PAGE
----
Alas, I suspect that his actual birth parents, writer Jerry Siegel and illustrator Joe Shuster, both of whom were the sons of poor Jewish immigrants, would have approved of Superman’s declaring himself a citizen of the world, that being pretty much the attitude of America’s open-border left-wing elitists.
At long last, a federal judge made the news by doing something besides declaring that President Trump had overstepped his constitutional authority by preventing suspected jihadists from entering our country. In Virginia, Judge E.S. Ellis ruled that Robert Mueller was overstepping his authority by going on a fishing expedition in order to bring down the president.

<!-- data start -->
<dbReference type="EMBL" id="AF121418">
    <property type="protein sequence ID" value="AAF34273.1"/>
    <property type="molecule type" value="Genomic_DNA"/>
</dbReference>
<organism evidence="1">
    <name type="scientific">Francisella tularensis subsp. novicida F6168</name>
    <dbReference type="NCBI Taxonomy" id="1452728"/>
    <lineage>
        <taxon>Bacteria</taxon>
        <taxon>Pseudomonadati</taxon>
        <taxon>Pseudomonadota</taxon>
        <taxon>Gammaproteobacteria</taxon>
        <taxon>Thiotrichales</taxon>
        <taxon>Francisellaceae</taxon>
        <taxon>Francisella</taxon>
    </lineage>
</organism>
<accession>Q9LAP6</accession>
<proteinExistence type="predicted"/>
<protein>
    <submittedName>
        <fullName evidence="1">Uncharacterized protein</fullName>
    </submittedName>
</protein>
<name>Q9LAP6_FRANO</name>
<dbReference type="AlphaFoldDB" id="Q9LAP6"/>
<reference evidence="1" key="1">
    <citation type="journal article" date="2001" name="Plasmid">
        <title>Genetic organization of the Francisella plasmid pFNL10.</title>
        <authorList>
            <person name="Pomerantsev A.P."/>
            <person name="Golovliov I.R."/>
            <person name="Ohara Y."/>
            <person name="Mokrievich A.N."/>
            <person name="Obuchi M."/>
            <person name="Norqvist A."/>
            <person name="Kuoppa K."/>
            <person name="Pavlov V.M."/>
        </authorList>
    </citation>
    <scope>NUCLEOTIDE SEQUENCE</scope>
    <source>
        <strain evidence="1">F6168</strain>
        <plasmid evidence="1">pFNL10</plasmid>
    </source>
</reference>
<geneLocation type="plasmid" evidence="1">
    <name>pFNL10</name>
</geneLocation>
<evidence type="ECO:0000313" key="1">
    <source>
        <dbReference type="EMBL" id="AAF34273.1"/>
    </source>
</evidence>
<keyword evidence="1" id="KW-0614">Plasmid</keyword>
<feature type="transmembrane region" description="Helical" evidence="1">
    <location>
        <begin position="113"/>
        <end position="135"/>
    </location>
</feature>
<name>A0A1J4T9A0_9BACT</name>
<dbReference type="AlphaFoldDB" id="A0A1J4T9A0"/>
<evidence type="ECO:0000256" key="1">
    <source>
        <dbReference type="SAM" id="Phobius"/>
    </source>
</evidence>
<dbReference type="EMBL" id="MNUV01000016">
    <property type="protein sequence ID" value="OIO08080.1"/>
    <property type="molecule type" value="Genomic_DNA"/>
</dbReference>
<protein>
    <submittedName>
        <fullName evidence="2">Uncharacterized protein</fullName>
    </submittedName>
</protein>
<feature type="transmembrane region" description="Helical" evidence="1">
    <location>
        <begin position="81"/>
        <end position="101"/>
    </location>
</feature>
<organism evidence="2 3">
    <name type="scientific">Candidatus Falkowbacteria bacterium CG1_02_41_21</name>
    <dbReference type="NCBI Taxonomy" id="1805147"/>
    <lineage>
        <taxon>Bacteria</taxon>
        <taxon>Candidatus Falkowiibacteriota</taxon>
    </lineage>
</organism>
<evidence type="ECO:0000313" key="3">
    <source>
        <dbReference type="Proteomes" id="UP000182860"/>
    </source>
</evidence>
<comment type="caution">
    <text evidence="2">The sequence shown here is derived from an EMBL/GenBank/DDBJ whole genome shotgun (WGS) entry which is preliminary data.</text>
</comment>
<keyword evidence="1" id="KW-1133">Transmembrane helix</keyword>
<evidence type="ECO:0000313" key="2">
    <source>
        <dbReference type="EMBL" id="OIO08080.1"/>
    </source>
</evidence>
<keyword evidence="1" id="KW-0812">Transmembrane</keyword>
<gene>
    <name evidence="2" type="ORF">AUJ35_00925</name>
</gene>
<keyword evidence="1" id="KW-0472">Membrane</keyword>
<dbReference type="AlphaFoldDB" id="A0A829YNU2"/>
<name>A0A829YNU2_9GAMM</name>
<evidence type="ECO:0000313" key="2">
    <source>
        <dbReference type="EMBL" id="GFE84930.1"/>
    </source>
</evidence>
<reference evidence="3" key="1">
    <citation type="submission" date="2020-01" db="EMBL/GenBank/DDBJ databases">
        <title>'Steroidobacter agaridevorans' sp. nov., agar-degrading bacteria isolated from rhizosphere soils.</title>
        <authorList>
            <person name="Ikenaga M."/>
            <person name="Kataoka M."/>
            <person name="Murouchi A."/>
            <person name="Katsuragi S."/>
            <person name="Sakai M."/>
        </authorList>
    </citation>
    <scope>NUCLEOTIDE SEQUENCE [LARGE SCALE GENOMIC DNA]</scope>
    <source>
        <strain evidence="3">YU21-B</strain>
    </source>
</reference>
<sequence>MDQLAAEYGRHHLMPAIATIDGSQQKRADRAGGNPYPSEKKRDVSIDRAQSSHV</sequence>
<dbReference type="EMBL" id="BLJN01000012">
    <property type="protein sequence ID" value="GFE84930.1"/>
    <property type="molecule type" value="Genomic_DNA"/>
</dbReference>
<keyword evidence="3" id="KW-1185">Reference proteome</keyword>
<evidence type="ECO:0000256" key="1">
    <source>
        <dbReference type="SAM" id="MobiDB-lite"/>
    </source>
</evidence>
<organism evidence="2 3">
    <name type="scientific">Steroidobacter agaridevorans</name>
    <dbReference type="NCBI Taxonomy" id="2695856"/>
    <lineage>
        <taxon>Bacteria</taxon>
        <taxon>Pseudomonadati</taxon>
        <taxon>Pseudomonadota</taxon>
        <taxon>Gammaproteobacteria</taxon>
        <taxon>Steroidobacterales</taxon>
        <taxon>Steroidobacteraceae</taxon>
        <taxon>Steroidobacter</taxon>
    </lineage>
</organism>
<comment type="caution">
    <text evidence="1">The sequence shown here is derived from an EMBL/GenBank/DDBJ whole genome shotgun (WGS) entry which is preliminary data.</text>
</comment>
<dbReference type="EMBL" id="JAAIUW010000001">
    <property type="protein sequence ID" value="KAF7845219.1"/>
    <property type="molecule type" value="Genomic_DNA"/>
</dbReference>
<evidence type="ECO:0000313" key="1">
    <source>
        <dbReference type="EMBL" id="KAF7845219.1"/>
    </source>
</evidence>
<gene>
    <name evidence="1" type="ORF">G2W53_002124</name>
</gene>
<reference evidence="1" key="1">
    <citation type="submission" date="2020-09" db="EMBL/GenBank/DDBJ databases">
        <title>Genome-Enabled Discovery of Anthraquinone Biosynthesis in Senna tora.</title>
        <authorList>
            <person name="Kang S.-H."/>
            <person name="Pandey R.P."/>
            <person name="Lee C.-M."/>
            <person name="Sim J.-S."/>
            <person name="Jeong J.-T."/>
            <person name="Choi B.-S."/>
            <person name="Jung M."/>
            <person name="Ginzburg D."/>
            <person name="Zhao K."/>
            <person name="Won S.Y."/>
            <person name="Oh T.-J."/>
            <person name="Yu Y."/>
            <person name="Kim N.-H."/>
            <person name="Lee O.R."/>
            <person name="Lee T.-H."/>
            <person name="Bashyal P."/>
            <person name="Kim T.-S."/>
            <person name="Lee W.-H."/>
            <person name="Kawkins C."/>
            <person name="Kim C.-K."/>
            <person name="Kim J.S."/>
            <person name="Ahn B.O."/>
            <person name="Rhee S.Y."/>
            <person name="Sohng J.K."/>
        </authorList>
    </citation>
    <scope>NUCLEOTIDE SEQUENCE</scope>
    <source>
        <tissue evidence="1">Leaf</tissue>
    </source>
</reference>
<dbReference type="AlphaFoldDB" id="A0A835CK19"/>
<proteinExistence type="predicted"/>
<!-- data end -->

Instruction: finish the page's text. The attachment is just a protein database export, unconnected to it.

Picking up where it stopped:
Clearly, that is Mueller’s intention. Otherwise, why would an investigation into alleged collusion with Russia have evolved into a catchall including Paul Manafort’s business affairs and a lawyer’s payoff to a porn star? And how is it that every member of his investigative team is a registered Democrat, most of whom were financial donors to Mrs. Clinton’s presidential campaign? In a nation that is equally divided between Democrats and Republicans, that, all by itself, would make the investigation highly questionable.
I know that Robert Mueller is allegedly a Republican. But so are John McCain, Jeff Flake, Jonah Goldberg, Bob Corker and Karl Rove. When it comes to a one-man wrecking crew like Trump, past party registration means nothing.